Imagine how amazingly well the economy would have done if we hadn’t been struck down with a global pandemic and the immediate shut down of international tourism and 20% of our foreign exchange earnings? Remarkable, simply incredible.

Hmm... the article refers to the R E market which is not the same as the economy. Also if we didn't close lock down and shut the borders, interest rates would not be at 2.5% so housing would probably not be better off.

Um... so what you are saying is the economy is shot, but house prices are booming!? Mutually exclusive aye?

So you are saying when economy is shite, housing market would be in booming.. yah that makes sense!

GHH & CM, no that is not what I'm saying

Just unbelievable, I didn't expect this, in the middle of winter and two months out of an election

@Yvil , I dont believe it , unless these are stressed sellers exiting the market or some other thing at play .

The fact that it is cheaper to have a mortgage than it is to rent may have something to do with it

Do you read the stats I give on market sales trend above 1.4 million? The increase in sales there is galloping. Whilst for those you think are getting mortgages as easily as pre CV19, the numbers are shrinking. Look at BT sales data today: which areas are doing best and worst? nsc best and Manawatu worst. 3 guesses why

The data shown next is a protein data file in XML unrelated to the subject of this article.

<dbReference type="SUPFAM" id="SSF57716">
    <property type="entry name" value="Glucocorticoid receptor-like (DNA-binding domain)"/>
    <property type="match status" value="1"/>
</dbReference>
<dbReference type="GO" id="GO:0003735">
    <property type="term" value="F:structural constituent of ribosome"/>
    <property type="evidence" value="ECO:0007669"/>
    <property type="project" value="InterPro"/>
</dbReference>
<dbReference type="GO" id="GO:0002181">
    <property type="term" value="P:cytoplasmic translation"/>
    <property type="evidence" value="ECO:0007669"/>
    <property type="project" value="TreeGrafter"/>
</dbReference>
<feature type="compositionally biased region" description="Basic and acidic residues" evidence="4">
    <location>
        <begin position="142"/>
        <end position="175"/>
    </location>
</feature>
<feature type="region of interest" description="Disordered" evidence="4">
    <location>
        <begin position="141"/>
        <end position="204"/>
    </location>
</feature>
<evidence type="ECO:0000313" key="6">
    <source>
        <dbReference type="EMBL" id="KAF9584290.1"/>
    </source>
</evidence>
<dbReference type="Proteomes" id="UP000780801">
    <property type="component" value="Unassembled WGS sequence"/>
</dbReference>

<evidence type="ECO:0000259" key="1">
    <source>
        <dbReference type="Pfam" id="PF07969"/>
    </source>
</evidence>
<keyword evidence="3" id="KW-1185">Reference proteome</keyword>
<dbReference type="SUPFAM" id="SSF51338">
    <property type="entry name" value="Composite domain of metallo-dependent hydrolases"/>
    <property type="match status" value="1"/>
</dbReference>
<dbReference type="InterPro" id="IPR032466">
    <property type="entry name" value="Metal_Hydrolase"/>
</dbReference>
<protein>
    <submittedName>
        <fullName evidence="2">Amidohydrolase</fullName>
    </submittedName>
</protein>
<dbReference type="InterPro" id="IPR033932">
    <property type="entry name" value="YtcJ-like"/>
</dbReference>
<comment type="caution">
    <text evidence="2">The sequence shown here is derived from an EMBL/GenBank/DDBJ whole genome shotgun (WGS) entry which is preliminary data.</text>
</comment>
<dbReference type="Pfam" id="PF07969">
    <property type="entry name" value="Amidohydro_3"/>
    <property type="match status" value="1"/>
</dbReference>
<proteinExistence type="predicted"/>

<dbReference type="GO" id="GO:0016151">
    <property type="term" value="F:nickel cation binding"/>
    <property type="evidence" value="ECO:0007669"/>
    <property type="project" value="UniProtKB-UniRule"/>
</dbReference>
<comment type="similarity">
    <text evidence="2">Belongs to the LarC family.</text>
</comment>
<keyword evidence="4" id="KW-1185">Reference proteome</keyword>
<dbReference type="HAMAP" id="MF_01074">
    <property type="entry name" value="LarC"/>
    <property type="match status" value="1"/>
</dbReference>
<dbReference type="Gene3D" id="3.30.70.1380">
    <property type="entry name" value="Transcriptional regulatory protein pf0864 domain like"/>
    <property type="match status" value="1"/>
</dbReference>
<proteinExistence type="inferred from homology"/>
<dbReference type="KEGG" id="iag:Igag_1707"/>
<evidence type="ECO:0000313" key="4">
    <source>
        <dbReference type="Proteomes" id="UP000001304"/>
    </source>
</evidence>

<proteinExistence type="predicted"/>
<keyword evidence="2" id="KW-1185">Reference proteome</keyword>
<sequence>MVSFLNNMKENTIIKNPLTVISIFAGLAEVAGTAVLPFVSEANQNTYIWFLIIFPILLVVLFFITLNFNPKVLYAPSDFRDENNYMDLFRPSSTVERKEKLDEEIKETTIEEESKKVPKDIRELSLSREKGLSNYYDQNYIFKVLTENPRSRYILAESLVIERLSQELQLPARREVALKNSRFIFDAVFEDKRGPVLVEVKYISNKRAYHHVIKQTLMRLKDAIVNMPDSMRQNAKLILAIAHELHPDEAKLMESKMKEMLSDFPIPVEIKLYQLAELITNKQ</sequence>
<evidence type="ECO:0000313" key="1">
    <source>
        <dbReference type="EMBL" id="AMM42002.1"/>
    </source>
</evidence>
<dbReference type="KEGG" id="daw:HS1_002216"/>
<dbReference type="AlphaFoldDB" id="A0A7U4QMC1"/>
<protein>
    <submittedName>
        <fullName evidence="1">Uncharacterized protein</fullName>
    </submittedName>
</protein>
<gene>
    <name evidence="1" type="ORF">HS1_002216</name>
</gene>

The recent RBNZ data confirms that credit is harder to gain but it’s interesting that anecdotal evidence (property and finance Facebook pages) of people with pre-approval prior to covid losing that approval when reapplying and large wait times for pre-approval are a common theme of the threads.

Humm.. Remarkably economically gravity deifying. You wouldn't think there was a global pandemic on, with a lot of people having to receive benefits and mortgage holidays and with a huge section of our tourism industry gone would you.

"The sales rate at the on-site auctions was an equally healthy 75%, while the big Manukau auction had a 58% sales rate, and it was 67% at the North Shore auctions." Oh I wonder who prefers to live there.....?

The foreign buyer ban appears to be much like the ban on UK fox hunting. Its not supposed to happen but there are plenty of toffs on horses with packs of hounds trampling all over the countryside. What could they be doing?

On what evidence do you base that or is it just simply conjecture.